ZTE Ranked World No. 1 in Patent Applications

ZTE Corporation was ranked No.1 by the World Intellectual Property Organisation (WIPO) for the total number of international patent applications filed in 2012. This is the second consecutive year the company has achieved top position in the annual gauge of the world’s most prolific innovators.

According to WIPO’s data, ZTE filed applications for 3,906 patents under the Patent Cooperation Treaty (PCT) in 2012, 37 percent more than a year earlier, making it the first company from China to top the table for two successive years. ZTE’s patent applications in 2012 were more than double the total number of applications made by Huawei Technologies (1801), and greatly exceeded those of other companies in the telecommunications equipment industry such as Ericsson (1197), Nokia Siemens (326) and Alcatel-Lucent (346). Japan’s Panasonic, ranked second by WIPO, filed for 2951 patents, almost one thousand fewer than ZTE.

ZTE’s PCT filings in 2012 were 37 percent more than the previous year, according to the data from WIPO. In 2011, ZTE was also ranked top by WIPO with a total of 2,826 filings. At the end of 2012, ZTE had filed applications for more than 11,000 PCTs, covering markets including the United States, the United Kingdom, France and Germany. More than 60percent of ZTE’s filings were related to new technologies such as 4G/LTE, cloud-computing, the Internet of Things, and smart devices.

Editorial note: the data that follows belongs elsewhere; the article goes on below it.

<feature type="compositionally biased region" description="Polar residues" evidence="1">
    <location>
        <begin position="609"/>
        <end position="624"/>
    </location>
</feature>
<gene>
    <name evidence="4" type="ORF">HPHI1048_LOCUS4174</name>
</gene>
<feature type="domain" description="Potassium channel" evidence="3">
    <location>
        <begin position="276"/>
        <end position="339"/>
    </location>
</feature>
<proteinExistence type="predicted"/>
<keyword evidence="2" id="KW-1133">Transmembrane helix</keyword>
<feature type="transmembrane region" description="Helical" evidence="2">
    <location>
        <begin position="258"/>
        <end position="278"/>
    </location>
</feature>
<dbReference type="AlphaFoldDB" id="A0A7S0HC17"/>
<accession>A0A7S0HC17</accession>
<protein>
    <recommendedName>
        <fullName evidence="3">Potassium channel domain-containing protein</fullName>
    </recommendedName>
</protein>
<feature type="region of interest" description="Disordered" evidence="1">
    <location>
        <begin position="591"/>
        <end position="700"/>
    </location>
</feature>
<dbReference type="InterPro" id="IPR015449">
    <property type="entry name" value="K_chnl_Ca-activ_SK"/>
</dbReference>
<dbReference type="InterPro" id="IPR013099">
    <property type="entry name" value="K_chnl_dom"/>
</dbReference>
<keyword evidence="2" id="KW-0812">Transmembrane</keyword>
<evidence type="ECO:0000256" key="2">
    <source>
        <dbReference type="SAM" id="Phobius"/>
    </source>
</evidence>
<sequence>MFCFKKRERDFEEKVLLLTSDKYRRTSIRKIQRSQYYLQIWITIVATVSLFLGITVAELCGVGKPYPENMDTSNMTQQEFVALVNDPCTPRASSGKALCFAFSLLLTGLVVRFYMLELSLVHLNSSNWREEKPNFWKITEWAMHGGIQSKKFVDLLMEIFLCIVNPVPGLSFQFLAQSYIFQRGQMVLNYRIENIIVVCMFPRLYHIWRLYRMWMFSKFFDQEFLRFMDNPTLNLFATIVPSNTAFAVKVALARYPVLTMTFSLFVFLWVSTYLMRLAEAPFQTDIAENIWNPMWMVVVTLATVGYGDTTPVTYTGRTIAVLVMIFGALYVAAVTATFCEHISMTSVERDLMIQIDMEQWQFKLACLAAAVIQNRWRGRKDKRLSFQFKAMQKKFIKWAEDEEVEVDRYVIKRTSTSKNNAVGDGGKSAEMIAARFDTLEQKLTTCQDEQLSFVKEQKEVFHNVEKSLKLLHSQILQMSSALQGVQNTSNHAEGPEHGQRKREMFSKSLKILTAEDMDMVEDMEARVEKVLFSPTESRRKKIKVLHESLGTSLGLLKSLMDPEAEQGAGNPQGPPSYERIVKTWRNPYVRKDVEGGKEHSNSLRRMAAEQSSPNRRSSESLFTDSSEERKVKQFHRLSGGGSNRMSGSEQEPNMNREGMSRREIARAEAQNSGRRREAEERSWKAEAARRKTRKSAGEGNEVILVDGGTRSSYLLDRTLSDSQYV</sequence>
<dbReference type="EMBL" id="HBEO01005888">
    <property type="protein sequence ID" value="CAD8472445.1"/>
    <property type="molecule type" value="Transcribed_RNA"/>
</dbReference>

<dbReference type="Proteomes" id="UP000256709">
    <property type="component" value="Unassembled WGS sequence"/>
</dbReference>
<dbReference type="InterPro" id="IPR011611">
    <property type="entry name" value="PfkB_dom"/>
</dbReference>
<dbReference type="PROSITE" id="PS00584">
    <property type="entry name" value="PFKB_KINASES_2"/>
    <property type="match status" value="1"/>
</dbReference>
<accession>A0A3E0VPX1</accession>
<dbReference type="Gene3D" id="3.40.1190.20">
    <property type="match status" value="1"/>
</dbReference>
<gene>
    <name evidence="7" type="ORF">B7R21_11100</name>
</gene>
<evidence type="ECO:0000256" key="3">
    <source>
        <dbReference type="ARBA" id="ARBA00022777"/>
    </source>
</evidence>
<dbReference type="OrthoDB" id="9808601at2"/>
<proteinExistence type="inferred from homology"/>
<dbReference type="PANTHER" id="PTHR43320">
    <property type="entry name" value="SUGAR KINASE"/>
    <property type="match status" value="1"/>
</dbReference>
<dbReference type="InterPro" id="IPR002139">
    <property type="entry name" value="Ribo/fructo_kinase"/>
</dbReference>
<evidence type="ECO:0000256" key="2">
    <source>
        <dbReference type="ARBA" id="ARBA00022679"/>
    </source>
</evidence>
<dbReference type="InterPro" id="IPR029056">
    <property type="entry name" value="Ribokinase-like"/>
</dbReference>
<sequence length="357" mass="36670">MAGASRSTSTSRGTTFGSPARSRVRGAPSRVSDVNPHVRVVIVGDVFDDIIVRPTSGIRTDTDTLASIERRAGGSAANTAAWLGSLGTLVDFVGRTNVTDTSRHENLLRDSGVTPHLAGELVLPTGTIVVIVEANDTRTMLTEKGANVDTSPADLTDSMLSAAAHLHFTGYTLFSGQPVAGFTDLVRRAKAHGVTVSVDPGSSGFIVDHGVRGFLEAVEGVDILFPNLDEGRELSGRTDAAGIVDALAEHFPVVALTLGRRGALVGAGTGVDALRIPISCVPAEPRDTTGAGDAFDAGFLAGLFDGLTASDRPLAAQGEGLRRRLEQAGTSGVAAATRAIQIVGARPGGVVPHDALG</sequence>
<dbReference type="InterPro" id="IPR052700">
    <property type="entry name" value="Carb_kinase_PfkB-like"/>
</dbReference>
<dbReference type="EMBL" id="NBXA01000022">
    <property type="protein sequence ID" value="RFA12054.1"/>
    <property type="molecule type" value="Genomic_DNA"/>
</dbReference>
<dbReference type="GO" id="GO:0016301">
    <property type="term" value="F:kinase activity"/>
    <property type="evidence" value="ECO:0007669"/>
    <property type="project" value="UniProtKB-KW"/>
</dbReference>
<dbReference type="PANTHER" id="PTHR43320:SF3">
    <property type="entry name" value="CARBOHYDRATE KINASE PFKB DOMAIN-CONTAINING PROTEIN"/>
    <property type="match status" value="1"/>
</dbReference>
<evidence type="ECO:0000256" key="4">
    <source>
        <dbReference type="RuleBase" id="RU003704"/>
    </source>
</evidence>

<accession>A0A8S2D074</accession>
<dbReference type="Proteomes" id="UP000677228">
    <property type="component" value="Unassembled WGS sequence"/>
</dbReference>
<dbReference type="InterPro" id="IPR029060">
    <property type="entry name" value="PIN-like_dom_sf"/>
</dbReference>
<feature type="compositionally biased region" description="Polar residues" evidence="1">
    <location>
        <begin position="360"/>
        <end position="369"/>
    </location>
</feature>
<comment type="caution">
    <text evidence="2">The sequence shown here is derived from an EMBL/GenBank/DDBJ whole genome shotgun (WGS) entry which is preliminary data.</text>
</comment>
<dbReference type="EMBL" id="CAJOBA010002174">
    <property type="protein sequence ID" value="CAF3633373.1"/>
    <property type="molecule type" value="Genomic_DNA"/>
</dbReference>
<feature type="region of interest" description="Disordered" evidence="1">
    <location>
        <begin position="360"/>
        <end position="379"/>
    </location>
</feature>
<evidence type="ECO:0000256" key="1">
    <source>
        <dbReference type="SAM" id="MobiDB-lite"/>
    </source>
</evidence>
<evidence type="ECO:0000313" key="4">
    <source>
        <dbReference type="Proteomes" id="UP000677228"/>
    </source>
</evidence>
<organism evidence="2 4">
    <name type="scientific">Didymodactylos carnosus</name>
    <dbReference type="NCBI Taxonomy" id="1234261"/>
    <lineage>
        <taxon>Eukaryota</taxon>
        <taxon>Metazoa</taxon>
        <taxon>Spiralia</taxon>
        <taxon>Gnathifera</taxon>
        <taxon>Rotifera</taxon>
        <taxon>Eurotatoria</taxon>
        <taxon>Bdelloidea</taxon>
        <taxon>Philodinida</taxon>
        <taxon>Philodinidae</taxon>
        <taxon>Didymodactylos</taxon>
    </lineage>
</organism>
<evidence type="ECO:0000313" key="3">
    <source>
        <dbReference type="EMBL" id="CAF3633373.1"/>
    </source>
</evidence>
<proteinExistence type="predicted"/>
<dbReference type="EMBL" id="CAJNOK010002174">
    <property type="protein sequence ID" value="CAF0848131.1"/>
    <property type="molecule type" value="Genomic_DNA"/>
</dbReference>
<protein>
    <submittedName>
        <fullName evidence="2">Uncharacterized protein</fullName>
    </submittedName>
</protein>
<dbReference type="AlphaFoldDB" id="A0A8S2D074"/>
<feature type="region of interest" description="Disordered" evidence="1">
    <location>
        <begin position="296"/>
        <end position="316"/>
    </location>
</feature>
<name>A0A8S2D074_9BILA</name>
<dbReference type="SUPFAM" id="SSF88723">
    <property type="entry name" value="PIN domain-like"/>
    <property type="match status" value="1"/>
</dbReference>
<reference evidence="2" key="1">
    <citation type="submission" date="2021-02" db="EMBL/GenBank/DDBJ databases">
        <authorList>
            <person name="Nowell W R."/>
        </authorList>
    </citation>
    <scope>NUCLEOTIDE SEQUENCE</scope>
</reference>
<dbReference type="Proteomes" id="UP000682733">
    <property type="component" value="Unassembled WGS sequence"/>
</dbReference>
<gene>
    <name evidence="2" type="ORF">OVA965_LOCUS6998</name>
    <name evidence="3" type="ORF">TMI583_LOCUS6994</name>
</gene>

“It is a landmark achievement for ZTE, which is a standard-bearer for Chinese companies with international operations and a culture of innovation,” said Mr. Zhao Tianwu, Director of Intellectual Property Centre at the Ministry of Industry and Information Technology. “Despite facing pressure in its operations last year, ZTE’s unwavering commitment to research and development shows the company’s courage. We need to foster more Chinese ICT companies to emulate ZTE, and collectively accelerate China’s development as an innovative nation.”

“In the past two years, ZTE experienced explosive growth in PCT filings,” said Mr. Guo Xiaoming, Chief Legal Officer at ZTE. “As a relative late-starter, we still have a lot of room to improve in our intellectual property strategy. The tremendous growth in ZTE’s patent applications has been important in safeguarding the development of our operations in Europe and North America.”

It generally takes between two to three years for patents to be granted after applications are filed, and the cost for each patent is over RMB100,000. A company’s portfolio of PCTs represents its most valuable intellectual property. By 2015, it is expected that thousands of ZTE’s PCTs will be granted in Europe and North America. ZTE’s portfolio of PCTs has become a powerful resource as the company’s international operations grow.

Following its international counterparts, ZTE is set to explore avenues such as patent pools and licensing to generate increased value from its rich portfolio of domestic and international patent assets. The company will work with intellectual property exchanges, intermediaries and industry organisations to promote healthy competition and development in the sector.

ZTE has a long-held commitment to technology innovation, devoting 10 percent of its annual revenue to research and development each year. In the face of pressure in its business operations, ZTE nevertheless increased its R&D spending by 3 percent to 9 billion RMB last year. In the past four years, ZTE has committed more than 30 billion RMB on R&D. At present, ZTE has 18 R&D centres globally, employing more than 50,000 engineers and technical staff. ZTE has also set up innovation facilities jointly with internationally leading telecommunications operators to further strengthen its R&D resources.

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